Like many of you horror fans out there, I was surprised as hell when Adam Green announced that there was not only going to be the fourth entry in his famed Hatchet series but that the movie had already been filmed and was going to be screening across the country.

Of course, I wanted to get to one of those screenings as soon as possible, but unfortunately, there were no events in my neck of the woods here in Gainesville, Fl., and so I had to bide my time and await the Blu-ray.

Then a few days ago, the Blu-ray for Victor Crowley landed on my doorstep and I jumped right into watching the film. Short story, I loved it. But we’ll get into all of that more in-depth below. For now, let’s do a quick rundown on the film for those two or three horror fans out there who aren’t familiar with the film and its premise.

Victor Crowley is the fourth entry in the Hatchet series, a franchise that follows the tale of a deformed man that accidentally met the wrong end of his father’s hatchet long ago and now roams the Louisiana swamp each night as a “Repeater”, aka a ghost that doesn’t know it is dead and thus cannot be killed. Ever. Well, maybe not ever. After all, Victor was supposedly killed at the end of Hatchet III by a combination of Danielle Harris, his father’s ashes, and a grenade launcher. Dead to rights, right? Not so much.

In this fourth entry/reboot, a group of indie horror filmmakers, lead by the adorable Katie Booth, accidentally resurrect Crowley just as the original trilogy’s lone survivor (Parry Shen) is visiting the swamp one final time in the name of cold hard cash. Long story short, Shen’s plane crashes with his agent (Felissa Rose), his ex-wife (Krystal Joy Brown), and her film crew in tow. Some survive the initial crash, some don’t. As you can imagine, the lucky ones died first.

Victor Crowley is a true return to form for Adam Green, who sat out of the director’s chair on the third film. As always, Green doesn’t shy away from the over-the-top comedy and gore the franchise is well known for. The blood rages and the sight-gags hit fast and unexpectedly. And, speaking of the sight-gags, there’s evidently a shot in this Blu-ray version of the film that was cut from the “Unrated” version released on VOD. The shot is one I won’t spoil here, but for the sake of viewing Green’s initial vision alone, the Blu-ray for Victor Crowley is really the only way to own this film. Don’t get me wrong, there are (many) more reasons to shell out the cash for this Blu-ray, but I’ll get into those soon.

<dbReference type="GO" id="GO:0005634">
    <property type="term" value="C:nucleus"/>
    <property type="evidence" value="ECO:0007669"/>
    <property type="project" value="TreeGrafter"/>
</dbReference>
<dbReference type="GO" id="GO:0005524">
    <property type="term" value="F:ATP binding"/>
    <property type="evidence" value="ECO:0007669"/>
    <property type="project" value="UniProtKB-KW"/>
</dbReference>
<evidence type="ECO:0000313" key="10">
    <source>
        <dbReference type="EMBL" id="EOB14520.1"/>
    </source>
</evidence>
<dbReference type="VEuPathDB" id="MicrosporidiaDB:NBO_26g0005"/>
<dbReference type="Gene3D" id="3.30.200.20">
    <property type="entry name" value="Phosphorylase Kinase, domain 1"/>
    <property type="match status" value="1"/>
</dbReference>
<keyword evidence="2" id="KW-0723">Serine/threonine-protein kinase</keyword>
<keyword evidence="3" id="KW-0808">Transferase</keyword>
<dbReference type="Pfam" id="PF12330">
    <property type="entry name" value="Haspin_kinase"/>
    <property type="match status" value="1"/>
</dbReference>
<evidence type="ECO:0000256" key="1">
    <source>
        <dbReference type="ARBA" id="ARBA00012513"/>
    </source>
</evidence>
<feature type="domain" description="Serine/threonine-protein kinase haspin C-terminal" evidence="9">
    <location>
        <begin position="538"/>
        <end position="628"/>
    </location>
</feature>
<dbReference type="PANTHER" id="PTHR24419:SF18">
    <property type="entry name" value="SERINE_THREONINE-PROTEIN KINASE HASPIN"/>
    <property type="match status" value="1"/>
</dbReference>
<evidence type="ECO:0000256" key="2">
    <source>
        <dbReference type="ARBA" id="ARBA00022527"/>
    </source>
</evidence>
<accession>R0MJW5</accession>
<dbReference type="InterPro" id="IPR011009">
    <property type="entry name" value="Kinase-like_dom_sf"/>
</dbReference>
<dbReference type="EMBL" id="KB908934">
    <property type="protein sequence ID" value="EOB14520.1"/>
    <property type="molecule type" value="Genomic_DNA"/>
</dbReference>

Back to the film itself, what makes this fourth entry in the series one of the very best Hatchet films (if not THE best) is Adam Green’s honesty. Not only does he conquer a few demons with the ex-wife subplot, but he gives us a truly tragic moment via Tiffany Shepis’ character that had me in stunned silence. Her death is not an easy kill to pull off in a notoriously over-the-top slasher series, but it earned mucho respect from this guy.

Basically, if you loved the original trilogy, you will love this one as well. If you mildly enjoyed the other films, this one will surely make you a fan. Slow clap, Adam Green.

Special Features:

Let it be known that I’m a massive fan of fly-on-the-wall filmmaking documentaries. Like many of you out there, I find film production to be utterly fascinating and thus have grown a little tired of the typical making-of featurettes we get on Blu-rays. You know the ones. The director talks about his vision for the film, the cast say how much fun they had on-set with the other actors and crew, and we get cutaways to people dancing and trying to kiss the behind-the-scenes camera – all usually set to upbeat music.

While I’ll take what I can get, these kinds of behind-the-scenes features have grown to be little more than tiresome and superficial. But no worries here my friends as Adam Green has pulled out all the BS and given us a full-length, 90-minute behind-the-scenes feature called “Fly on the Wall” that shows it how it really is on the set.

Highlights include new Hatchet D.P. Jan-Michael Losada, who took over for Will Barratt this time around, who is little less than a f*cking hilarious rockstar, a front row seat to the making of Felissa Rose’s death scene, a creepy-cool train ghost story prank by Green, a clever impromptu song via Krystal Joy Brown (Sabrina), and a fun bit towards the end where Green and the SFX crew create the “gore inserts” in (basically) the backyard after filming. Good times all around.

The documentary then ends with the Facebook Live video of Adam Green announcing Victor Crowley‘s surprise premiere at that Hatchet 10th Anniversary screening. A great way to end a killer making-of documentary making his disc a must-own for this special feature alone.

But wait, it gets better. On top of the film itself and the above-mentioned “Fly on the Wall” documentary, the disc features an extensive interview with Adam Green called “Raising the Dead… Again.” This interview is basically Green going over the same speech he gave to the crowd at the surprise unveiling shown at the end of the “Fly on the Wall” doc, but that said, it’s great to hear Green tells his inspiring story to us directly.

So while this feature treads water all of us have been through below (especially fans of Green’s podcast The Movie Crypt), Green is always so charming and brutally honest that we never get tired of him telling us the truth about the ins-and-outs of crafting horror films in this day and age. Again, good stuff.

Additionally, the disc also boasts two audio commentaries, one with Adam Green and actors Parry Shen, Laura Ortiz, and Dave Sheridan, and another “technical” commentary with Adam Green, cinematographer Jan-Michael Losada, editor Matt Latham, and make-up effects artist Robert Pendergraft.

Add in the film’s teaser and trailer, and Victor Crowley is a must-own on Blu-ray.


Special features:

  • Audio commentary with writer/director Adam Green and actors Parry Shen, Laura Ortiz, and Dave Sheridan